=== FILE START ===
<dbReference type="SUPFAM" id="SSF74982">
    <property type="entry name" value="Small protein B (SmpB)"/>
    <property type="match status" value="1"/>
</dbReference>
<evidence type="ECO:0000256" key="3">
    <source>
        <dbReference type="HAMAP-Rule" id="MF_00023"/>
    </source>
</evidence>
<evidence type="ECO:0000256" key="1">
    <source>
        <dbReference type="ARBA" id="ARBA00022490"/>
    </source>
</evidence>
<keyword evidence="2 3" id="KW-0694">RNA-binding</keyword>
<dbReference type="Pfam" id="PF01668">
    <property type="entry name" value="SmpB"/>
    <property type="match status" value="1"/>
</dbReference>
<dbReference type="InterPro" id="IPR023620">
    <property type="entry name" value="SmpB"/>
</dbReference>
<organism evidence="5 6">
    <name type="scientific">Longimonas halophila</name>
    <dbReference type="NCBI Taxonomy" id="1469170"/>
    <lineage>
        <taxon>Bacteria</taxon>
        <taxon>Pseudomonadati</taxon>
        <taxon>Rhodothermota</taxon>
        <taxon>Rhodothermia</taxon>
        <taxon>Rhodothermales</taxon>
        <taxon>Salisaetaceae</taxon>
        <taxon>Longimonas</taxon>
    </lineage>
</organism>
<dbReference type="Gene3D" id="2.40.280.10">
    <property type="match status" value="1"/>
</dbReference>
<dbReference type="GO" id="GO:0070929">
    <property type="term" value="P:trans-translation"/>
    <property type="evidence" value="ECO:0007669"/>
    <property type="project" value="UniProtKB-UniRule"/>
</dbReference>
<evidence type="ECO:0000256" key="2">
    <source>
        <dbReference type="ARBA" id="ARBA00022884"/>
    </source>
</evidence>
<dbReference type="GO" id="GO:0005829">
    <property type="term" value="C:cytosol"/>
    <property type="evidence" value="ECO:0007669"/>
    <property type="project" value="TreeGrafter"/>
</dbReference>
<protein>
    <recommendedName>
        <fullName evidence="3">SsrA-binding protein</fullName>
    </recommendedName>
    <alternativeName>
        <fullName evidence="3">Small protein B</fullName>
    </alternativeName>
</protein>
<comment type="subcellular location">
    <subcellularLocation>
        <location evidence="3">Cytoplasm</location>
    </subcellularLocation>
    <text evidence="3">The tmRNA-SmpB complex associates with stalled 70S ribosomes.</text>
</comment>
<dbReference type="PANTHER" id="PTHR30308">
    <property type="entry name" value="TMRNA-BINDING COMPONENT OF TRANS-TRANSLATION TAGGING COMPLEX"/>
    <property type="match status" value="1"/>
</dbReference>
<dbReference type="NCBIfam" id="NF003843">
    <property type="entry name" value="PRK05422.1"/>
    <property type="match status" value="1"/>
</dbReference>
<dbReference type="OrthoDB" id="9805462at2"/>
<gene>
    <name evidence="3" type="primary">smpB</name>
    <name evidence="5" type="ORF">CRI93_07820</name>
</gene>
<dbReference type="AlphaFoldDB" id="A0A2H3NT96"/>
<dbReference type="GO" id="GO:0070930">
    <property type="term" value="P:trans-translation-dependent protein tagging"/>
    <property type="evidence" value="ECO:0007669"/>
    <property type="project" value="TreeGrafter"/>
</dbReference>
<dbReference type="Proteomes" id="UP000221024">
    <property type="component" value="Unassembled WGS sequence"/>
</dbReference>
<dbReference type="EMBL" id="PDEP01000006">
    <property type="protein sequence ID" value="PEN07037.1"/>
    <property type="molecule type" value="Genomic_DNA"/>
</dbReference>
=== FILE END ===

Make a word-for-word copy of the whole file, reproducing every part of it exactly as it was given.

<dbReference type="SUPFAM" id="SSF74982">
    <property type="entry name" value="Small protein B (SmpB)"/>
    <property type="match status" value="1"/>
</dbReference>
<evidence type="ECO:0000256" key="3">
    <source>
        <dbReference type="HAMAP-Rule" id="MF_00023"/>
    </source>
</evidence>
<evidence type="ECO:0000256" key="1">
    <source>
        <dbReference type="ARBA" id="ARBA00022490"/>
    </source>
</evidence>
<keyword evidence="2 3" id="KW-0694">RNA-binding</keyword>
<dbReference type="Pfam" id="PF01668">
    <property type="entry name" value="SmpB"/>
    <property type="match status" value="1"/>
</dbReference>
<dbReference type="InterPro" id="IPR023620">
    <property type="entry name" value="SmpB"/>
</dbReference>
<organism evidence="5 6">
    <name type="scientific">Longimonas halophila</name>
    <dbReference type="NCBI Taxonomy" id="1469170"/>
    <lineage>
        <taxon>Bacteria</taxon>
        <taxon>Pseudomonadati</taxon>
        <taxon>Rhodothermota</taxon>
        <taxon>Rhodothermia</taxon>
        <taxon>Rhodothermales</taxon>
        <taxon>Salisaetaceae</taxon>
        <taxon>Longimonas</taxon>
    </lineage>
</organism>
<dbReference type="Gene3D" id="2.40.280.10">
    <property type="match status" value="1"/>
</dbReference>
<dbReference type="GO" id="GO:0070929">
    <property type="term" value="P:trans-translation"/>
    <property type="evidence" value="ECO:0007669"/>
    <property type="project" value="UniProtKB-UniRule"/>
</dbReference>
<evidence type="ECO:0000256" key="2">
    <source>
        <dbReference type="ARBA" id="ARBA00022884"/>
    </source>
</evidence>
<dbReference type="GO" id="GO:0005829">
    <property type="term" value="C:cytosol"/>
    <property type="evidence" value="ECO:0007669"/>
    <property type="project" value="TreeGrafter"/>
</dbReference>
<protein>
    <recommendedName>
        <fullName evidence="3">SsrA-binding protein</fullName>
    </recommendedName>
    <alternativeName>
        <fullName evidence="3">Small protein B</fullName>
    </alternativeName>
</protein>
<comment type="subcellular location">
    <subcellularLocation>
        <location evidence="3">Cytoplasm</location>
    </subcellularLocation>
    <text evidence="3">The tmRNA-SmpB complex associates with stalled 70S ribosomes.</text>
</comment>
<dbReference type="PANTHER" id="PTHR30308">
    <property type="entry name" value="TMRNA-BINDING COMPONENT OF TRANS-TRANSLATION TAGGING COMPLEX"/>
    <property type="match status" value="1"/>
</dbReference>
<dbReference type="NCBIfam" id="NF003843">
    <property type="entry name" value="PRK05422.1"/>
    <property type="match status" value="1"/>
</dbReference>
<dbReference type="OrthoDB" id="9805462at2"/>
<gene>
    <name evidence="3" type="primary">smpB</name>
    <name evidence="5" type="ORF">CRI93_07820</name>
</gene>
<dbReference type="AlphaFoldDB" id="A0A2H3NT96"/>
<dbReference type="GO" id="GO:0070930">
    <property type="term" value="P:trans-translation-dependent protein tagging"/>
    <property type="evidence" value="ECO:0007669"/>
    <property type="project" value="TreeGrafter"/>
</dbReference>
<dbReference type="Proteomes" id="UP000221024">
    <property type="component" value="Unassembled WGS sequence"/>
</dbReference>
<dbReference type="EMBL" id="PDEP01000006">
    <property type="protein sequence ID" value="PEN07037.1"/>
    <property type="molecule type" value="Genomic_DNA"/>
</dbReference>